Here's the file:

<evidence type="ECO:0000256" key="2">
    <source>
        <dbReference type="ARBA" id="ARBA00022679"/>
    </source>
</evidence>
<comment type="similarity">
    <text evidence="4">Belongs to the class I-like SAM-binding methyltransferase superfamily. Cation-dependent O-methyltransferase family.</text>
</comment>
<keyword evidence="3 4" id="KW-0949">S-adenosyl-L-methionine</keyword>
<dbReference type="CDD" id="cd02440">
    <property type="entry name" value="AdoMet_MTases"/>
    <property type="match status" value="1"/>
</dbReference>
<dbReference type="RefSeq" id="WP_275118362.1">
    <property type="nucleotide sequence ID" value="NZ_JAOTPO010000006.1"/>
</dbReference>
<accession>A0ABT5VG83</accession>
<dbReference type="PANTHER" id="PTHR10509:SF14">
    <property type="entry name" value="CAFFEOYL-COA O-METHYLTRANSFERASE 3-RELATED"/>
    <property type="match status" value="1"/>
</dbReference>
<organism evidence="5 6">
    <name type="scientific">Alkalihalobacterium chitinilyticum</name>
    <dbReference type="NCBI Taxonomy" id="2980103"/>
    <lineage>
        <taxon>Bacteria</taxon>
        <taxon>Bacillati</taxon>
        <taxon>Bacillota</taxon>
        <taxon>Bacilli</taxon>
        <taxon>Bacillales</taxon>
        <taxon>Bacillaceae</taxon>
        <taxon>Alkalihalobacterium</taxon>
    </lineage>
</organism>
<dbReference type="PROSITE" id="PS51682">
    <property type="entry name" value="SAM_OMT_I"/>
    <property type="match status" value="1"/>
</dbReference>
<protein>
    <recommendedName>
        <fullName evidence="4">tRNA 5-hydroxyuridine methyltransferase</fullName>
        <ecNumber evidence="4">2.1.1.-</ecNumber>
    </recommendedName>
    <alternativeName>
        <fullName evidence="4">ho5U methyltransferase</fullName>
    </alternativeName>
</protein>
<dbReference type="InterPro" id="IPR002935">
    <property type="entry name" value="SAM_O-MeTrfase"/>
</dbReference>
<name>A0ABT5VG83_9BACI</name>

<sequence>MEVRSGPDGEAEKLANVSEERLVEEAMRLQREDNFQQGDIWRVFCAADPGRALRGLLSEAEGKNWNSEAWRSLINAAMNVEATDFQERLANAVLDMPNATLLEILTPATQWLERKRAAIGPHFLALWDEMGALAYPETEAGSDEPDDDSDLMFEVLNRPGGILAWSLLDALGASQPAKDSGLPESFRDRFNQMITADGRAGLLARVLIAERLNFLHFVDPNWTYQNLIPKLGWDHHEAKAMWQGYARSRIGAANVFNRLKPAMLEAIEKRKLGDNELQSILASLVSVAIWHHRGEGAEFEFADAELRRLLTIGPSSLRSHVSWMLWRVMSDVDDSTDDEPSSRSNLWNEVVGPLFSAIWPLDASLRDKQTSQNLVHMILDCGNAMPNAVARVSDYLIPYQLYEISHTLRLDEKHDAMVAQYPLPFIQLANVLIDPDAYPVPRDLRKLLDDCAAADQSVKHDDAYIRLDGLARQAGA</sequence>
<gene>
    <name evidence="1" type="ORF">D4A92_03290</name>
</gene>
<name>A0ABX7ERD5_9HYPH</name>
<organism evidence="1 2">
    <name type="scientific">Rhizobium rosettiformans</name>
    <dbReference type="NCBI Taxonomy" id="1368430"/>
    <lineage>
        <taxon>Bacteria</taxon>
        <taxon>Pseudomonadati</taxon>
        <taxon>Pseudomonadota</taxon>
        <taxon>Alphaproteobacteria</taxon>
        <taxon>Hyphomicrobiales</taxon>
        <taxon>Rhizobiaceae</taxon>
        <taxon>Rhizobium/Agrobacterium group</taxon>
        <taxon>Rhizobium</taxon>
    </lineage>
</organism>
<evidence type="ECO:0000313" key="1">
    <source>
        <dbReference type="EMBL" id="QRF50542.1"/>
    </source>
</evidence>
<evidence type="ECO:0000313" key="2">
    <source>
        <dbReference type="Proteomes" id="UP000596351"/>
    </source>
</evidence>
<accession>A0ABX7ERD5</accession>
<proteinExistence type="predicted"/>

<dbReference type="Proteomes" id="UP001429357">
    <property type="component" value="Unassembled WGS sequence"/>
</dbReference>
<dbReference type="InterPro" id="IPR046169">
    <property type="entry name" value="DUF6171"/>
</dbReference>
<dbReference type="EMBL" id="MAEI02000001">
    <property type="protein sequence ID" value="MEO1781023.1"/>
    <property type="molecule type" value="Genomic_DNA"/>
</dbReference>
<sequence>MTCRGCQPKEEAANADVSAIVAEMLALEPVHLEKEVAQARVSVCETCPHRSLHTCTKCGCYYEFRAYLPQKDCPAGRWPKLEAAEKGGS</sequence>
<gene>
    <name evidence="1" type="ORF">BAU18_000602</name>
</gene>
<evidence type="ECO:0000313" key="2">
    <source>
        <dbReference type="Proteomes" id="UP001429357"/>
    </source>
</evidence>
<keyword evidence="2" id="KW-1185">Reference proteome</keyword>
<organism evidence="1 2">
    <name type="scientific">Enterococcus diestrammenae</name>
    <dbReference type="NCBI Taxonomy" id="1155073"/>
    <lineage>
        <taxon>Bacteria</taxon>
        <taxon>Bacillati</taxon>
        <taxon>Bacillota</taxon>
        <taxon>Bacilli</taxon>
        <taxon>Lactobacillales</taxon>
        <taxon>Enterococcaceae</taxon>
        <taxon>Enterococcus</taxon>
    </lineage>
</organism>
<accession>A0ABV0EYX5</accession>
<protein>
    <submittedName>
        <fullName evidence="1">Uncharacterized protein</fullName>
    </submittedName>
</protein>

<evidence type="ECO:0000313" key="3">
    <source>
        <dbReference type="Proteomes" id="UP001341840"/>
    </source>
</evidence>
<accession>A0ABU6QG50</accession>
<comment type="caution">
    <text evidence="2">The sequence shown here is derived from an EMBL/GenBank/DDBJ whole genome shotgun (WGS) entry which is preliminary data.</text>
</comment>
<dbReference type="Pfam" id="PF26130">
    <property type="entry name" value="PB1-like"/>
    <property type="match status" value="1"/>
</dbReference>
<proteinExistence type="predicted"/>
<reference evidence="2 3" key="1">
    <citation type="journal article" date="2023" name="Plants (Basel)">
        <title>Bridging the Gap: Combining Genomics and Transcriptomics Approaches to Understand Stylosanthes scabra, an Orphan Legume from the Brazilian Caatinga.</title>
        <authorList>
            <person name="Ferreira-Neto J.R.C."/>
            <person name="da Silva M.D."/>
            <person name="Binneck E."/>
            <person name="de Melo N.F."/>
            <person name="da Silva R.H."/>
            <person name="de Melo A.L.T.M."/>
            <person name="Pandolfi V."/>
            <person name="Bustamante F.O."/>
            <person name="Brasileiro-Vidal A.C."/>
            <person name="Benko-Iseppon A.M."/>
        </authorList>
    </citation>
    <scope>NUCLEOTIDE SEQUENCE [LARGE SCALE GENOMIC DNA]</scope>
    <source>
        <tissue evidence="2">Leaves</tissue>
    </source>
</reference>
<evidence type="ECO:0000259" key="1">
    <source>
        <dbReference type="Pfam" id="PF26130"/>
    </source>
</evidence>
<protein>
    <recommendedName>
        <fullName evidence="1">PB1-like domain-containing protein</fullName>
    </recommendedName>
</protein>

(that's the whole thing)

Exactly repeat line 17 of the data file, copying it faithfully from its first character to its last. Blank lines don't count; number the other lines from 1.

<accession>A0ABT5VG83</accession>